untune the sky began in February 2017 with a performance of Buxtehude's Lenten cantata cycle Membra Jesu Nostri alongside music by Bach and Kuhnau. The ensemble has gone on to perform in a variety of other styles and locations, featuring music from the 15th to 21st Centuries in venues including the cathedrals of Oxford, Bristol, and Clifton.
Made up of an ever-shifting group of musicians, our general purpose could be summed up as "interesting music, done interestingly". Our diverse range of programming reflects the wide-ranging interests of the members of the ensemble, and our programmes are developed collaboratively and organically. More than anything, we believe that live performance has a special quality that recording cannot quite capture. Through the joy of engaging, dramatic performances, we hope to introduce audiences to music that they've never heard before and leave at the end of a performance loving it like an old friend.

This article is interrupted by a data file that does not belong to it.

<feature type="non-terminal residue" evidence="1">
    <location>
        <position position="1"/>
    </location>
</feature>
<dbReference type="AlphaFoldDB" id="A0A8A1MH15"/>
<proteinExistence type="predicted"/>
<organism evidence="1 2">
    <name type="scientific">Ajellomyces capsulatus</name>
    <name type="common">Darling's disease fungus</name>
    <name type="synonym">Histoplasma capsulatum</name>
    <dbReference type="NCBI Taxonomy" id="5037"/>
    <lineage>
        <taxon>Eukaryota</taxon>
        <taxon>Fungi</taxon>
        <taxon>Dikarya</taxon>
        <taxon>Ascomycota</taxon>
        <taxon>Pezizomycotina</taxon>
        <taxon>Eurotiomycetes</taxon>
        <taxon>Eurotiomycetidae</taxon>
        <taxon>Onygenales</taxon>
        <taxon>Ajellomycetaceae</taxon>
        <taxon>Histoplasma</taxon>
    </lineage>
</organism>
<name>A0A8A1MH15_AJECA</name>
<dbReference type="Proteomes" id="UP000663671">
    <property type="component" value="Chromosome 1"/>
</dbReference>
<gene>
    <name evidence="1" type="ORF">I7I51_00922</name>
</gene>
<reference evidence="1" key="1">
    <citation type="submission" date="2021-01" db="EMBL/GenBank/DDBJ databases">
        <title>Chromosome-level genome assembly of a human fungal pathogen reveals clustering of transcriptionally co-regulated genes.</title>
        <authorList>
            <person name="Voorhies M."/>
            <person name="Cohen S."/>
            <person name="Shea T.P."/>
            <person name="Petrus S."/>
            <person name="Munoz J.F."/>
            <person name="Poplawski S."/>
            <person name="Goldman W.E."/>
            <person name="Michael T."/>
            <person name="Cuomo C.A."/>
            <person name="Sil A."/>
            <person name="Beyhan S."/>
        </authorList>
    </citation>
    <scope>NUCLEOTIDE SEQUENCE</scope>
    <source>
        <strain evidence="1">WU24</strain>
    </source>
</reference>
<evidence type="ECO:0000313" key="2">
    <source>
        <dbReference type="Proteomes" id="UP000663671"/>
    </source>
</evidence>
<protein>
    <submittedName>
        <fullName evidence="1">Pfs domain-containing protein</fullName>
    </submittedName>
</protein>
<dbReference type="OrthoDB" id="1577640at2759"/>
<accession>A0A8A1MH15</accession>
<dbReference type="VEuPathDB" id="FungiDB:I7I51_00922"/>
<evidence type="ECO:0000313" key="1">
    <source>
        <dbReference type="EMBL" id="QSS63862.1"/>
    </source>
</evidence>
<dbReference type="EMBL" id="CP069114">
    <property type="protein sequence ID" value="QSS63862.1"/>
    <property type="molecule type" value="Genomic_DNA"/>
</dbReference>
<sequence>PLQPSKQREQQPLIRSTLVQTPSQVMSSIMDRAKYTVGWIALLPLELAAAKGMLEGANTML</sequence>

The ensemble's name is taken from the last stanza of John Dryden's poem "A Song for St Cecilia's Day, 1687",
As from the pow'r of sacred laysThe spheres began to move,And sung the great Creator's praiseTo all the bless'd above;So when the last and dreadful hourThis crumbling pageant shall devour,The trumpet shall be heard on high,The dead shall live, the living die,And music shall untune the sky.
reflecting the fact that the powerful relationships between music and language lie at the heart of our artistic vision.